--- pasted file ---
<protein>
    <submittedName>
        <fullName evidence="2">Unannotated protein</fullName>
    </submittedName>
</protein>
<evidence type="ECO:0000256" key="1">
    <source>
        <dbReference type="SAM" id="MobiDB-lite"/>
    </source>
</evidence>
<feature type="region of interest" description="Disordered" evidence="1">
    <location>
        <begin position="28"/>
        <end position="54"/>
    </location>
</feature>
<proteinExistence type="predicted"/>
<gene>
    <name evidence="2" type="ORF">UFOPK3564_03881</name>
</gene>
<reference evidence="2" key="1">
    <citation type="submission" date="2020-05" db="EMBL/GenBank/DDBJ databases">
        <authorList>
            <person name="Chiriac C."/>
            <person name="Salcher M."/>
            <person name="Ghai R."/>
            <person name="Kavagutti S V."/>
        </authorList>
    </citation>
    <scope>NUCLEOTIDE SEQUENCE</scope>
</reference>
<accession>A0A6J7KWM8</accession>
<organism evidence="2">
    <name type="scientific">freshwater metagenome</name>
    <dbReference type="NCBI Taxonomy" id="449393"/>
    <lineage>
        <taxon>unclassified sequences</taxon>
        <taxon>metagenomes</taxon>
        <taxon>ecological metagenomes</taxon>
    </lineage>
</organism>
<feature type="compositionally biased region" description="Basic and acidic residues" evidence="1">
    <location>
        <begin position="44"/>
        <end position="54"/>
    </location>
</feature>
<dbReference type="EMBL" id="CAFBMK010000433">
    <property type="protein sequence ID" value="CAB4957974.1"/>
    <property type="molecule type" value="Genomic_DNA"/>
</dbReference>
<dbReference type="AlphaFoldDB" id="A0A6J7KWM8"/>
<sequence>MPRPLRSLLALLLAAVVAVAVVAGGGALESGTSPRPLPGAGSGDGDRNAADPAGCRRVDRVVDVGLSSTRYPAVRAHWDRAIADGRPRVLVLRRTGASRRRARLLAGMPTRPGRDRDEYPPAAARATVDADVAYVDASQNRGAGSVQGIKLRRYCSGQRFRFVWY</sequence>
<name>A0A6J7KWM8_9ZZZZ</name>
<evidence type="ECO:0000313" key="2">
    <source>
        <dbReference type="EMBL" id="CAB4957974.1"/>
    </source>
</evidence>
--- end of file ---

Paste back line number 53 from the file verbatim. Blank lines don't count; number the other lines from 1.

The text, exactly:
<sequence>MPRPLRSLLALLLAAVVAVAVVAGGGALESGTSPRPLPGAGSGDGDRNAADPAGCRRVDRVVDVGLSSTRYPAVRAHWDRAIADGRPRVLVLRRTGASRRRARLLAGMPTRPGRDRDEYPPAAARATVDADVAYVDASQNRGAGSVQGIKLRRYCSGQRFRFVWY</sequence>